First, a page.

The Chronicle asked four professors teaching free online courses to describe their experiences. See the rest here.
Peter T. Struck, associate professor of classical studies, University of Pennsylvania
Course Provider: Coursera
Course Title: "Greek and Roman Mythology"
Q. Why did you sign up to teach a Massive Open Online Course?
A. It's an experiment and an interesting and challenging one. I want to see what is possible in this format. I'm skeptical and interested both at once, so I guess that means I'm intrigued. It's going to be a class size that is two orders of magnitude greater than anything I've done before.
Q. What's it like so far? Briefly describe what a typical "day" of online teaching is like.
A. Right now I'm shooting the video segments. This has already been a really useful exercise. Reworking the course into a new format is sort of like moving. You find things in the version of the course you know well and wonder, Now why did I hang onto that? And then you run into other things and are reminded of why they're so important. It's a really profitable thing to do, just for rethinking your aspirations for what you want your students to learn.
Q. What needs to happen for you to consider the course a success?
A. I think it will be pretty clear whether it's a good experience for those in the course. We will have mass, and probably pretty instantaneous, judgments from those taking the class about whether it's working. I have never been one to dismiss students' course evaluations, as though I didn't trust their judgment. They're going to be signing up and giving their hours, if not their dollars, to keep up with the work. I trust they will judge my lectures on whether I'm helping advance them in their goal of learning.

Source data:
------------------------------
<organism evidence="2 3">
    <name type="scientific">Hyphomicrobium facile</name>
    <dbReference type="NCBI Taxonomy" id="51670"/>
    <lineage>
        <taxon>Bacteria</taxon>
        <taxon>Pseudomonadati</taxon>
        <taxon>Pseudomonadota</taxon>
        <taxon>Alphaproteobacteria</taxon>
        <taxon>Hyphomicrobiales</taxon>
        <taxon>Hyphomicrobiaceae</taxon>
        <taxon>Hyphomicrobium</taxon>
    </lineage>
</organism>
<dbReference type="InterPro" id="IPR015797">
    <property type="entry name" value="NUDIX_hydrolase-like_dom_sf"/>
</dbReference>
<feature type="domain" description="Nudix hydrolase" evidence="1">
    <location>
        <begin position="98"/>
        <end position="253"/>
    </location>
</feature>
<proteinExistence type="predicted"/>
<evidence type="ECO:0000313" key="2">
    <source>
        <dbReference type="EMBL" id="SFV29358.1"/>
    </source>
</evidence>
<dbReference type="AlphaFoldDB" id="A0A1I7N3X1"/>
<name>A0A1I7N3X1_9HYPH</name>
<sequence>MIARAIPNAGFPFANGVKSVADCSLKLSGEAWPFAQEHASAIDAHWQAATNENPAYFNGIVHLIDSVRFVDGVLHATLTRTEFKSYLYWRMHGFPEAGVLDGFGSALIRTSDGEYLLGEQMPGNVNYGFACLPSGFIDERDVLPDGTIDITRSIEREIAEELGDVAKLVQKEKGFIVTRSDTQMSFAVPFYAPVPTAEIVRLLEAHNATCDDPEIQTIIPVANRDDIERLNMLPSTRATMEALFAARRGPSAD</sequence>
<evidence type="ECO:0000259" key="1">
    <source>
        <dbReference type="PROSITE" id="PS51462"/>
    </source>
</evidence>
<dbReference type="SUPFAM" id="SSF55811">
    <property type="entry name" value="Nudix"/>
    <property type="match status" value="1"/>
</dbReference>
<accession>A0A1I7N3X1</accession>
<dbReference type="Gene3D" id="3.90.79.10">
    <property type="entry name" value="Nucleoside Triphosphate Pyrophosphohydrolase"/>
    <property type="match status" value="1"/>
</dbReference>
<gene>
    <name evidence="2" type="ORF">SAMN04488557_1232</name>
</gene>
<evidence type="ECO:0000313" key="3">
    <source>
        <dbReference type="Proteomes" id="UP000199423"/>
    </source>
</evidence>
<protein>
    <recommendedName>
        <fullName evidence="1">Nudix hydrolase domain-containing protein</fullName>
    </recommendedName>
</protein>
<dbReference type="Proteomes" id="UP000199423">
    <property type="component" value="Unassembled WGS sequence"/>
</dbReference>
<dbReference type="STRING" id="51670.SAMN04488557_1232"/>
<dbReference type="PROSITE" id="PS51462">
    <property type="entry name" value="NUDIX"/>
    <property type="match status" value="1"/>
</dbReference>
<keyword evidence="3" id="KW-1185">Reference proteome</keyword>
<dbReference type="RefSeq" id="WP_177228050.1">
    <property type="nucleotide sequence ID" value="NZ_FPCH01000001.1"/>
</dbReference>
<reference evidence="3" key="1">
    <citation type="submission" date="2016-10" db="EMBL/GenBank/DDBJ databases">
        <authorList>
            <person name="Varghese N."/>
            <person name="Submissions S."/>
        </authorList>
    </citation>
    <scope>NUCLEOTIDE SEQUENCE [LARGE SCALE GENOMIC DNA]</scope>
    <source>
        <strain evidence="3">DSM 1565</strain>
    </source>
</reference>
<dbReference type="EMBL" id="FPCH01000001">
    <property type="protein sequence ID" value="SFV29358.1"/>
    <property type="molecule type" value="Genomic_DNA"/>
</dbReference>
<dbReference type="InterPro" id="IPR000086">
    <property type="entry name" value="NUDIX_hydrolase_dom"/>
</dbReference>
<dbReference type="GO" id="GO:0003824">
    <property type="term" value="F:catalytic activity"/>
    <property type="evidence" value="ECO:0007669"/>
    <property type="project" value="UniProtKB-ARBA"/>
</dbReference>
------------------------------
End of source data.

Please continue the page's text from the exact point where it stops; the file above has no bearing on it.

I'm used to course evaluations at Penn, but the scale of this is entirely different. They will also probably be entirely free of the varnishes that likely color the ones I get in face-to-face classes—from institutional buy-in, personal attachment, etc. These will be probably pretty unedited, and that's healthy, though I'm preparing for it to be sometimes bracing, too.
Q. Has anything surprised you about the students who signed up for your course?
A. That there are 15,000 of them! I haven't started teaching yet.
Q. Do you have any concerns going into the course—about format, implications for universities, or any other aspect of this unusual venture?
A. Sure—I have lots of concerns. The biggest one is whether I can produce in this environment the experiential engagement and personal investment that I think is the critical distinction between knowledge and wisdom, and between data transfer and education. Great education is transformative. Data transfer isn't. I know that this environment is an efficient way to add to the aggregate hard drives of human brains, but is it adequate to reshape the processor and its capabilities? I have only ever known this kind of transformation to happen in a high-touch, personal educational environment, built on give-and-take interaction. I'm not sure a static format (no matter how nuanced it is) will be very good at preparing people to know how to be wrong, for example, or figuring out what to do with their ignorance, or deciding when is the proper time to feel pity and when to feel fear.